FAQs

Read through our FAQ below.

If we still haven’t answered your question,
please email info@artlifting.com and we’ll be in touch.

How do you find your artists?

ArtLifting works with individuals who participate in shelter or disability center art programs across the U.S. There are thousands of existing art groups in shelters and disability centers. Our first point of contact is most often the art director who oversees the artists in these programs. This helps us ensure that we are helping individuals who are committed to improving their situations and finding stable employment and housing.

How do you pay your artists?

We pay our artists each month by check or by money card. If our artists do not have a mailing address, we can send their payment to the shelter in whose art program they participate.

How do I become an artist?

If you are interested in becoming an artist or would like to suggest an artist, the first step is to contact us at: info@artlifting.com with information about the individual’s specific situation and with samples of their artwork. From there, we can determine if they are a fit for ArtLifting. Please be patient in this process, as we are frequently backlogged with requests to add new artists, and we are a small team.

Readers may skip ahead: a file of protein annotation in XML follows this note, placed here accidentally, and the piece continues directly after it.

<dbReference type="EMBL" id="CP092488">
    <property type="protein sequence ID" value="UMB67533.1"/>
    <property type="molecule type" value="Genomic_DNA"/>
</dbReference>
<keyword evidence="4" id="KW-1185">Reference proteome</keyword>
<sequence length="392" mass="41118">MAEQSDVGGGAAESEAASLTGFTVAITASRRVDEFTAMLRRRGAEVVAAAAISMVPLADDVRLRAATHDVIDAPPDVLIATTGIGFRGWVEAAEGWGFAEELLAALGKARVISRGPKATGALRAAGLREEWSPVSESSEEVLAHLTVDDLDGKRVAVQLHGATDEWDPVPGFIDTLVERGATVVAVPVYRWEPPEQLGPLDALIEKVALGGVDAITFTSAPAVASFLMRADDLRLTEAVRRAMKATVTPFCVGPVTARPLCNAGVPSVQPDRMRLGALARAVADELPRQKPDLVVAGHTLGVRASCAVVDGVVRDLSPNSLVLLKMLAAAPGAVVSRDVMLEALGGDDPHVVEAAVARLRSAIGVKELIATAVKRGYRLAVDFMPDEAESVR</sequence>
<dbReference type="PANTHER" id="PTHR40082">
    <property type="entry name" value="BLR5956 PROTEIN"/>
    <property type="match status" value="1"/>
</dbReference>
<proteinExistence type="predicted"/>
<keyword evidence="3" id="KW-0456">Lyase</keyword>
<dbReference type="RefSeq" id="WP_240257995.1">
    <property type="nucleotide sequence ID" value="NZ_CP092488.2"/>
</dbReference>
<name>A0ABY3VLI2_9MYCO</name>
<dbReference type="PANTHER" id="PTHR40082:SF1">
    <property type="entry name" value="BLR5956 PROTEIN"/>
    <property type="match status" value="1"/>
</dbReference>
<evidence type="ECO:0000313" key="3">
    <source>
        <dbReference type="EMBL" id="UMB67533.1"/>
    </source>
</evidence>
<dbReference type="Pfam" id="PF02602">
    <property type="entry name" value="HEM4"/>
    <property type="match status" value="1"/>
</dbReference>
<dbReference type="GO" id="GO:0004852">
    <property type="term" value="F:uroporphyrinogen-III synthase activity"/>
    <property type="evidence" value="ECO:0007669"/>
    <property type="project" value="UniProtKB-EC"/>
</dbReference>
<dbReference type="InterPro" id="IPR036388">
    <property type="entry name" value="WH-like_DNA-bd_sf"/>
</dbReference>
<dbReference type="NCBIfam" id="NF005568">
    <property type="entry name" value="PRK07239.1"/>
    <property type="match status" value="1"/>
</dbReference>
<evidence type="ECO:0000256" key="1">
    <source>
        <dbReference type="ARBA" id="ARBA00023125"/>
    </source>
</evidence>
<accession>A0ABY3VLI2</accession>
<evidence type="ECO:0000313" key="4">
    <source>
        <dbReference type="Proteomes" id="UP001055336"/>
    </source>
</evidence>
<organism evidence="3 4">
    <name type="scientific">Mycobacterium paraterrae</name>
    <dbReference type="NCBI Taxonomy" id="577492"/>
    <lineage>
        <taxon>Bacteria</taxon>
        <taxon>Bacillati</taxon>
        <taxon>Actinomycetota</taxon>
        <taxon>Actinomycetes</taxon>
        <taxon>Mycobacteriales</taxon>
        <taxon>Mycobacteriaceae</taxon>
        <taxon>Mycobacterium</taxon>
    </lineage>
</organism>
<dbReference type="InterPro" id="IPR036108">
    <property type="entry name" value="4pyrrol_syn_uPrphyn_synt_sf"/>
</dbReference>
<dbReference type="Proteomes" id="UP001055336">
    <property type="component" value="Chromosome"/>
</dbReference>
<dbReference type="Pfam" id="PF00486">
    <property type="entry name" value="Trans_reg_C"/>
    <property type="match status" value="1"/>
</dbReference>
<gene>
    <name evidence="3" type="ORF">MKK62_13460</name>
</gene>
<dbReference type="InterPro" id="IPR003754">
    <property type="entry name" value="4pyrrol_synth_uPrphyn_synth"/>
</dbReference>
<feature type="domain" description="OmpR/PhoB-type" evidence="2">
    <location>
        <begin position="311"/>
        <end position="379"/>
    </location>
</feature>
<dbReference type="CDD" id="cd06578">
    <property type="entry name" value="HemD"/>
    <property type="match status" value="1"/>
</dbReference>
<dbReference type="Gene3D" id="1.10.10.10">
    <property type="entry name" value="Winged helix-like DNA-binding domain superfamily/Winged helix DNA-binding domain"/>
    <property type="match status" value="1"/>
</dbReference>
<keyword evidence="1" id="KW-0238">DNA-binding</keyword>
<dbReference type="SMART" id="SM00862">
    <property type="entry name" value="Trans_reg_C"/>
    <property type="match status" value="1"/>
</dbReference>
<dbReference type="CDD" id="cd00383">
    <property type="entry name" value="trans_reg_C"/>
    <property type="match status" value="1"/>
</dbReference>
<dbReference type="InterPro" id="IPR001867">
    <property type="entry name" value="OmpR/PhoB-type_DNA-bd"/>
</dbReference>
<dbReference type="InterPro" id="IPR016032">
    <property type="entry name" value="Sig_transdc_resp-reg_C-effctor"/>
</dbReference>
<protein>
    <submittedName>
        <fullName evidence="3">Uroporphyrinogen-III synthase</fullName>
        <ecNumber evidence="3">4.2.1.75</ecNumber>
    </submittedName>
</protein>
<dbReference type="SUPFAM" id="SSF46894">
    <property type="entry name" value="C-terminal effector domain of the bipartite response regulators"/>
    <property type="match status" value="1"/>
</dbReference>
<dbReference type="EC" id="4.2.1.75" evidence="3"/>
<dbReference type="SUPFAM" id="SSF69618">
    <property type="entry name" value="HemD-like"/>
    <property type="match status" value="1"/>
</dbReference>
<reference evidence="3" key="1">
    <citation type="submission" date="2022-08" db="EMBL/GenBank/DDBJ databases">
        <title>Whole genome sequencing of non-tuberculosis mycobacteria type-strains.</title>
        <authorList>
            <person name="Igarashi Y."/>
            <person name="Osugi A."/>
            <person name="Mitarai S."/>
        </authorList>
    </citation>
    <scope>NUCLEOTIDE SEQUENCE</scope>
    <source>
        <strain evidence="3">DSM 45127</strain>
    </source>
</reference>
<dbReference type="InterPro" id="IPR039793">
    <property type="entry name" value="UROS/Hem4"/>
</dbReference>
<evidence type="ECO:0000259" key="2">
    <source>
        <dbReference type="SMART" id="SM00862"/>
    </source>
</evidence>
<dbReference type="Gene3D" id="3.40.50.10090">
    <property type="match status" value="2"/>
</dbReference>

Are you a non-profit?

No. ArtLifting is a benefit corporation, not a 501(c)3. Benefit corporations “have a corporate purpose to create a material positive impact on society and the environment; and are required to consider the impact of their decisions not only on shareholders but also on workers, community, and the environment.” Many companies that are well-known for bringing about positive social or environmental impact are benefit corporations such as Patagonia, Etsy, and Warby Parker.

Why aren’t you a non-profit?

Our co-founder Liz Powers worked for nonprofits for eight years before creating ArtLifting. The average nonprofit spends 75% of their time fundraising. Liz found this to be frustrating and stifling given the impact she wanted to make. Being a for-profit social enterprise allows us to focus on sustainably growing our business and our impact. Further, our artists do not want to be treated as charity cases, but as human beings with dignity. We manage the sale of their artwork in the same way as any professional art gallery would manage the sale of the work of artists it represents. Please refer to this blog post to learn more about why we are structured as a benefit corporation.


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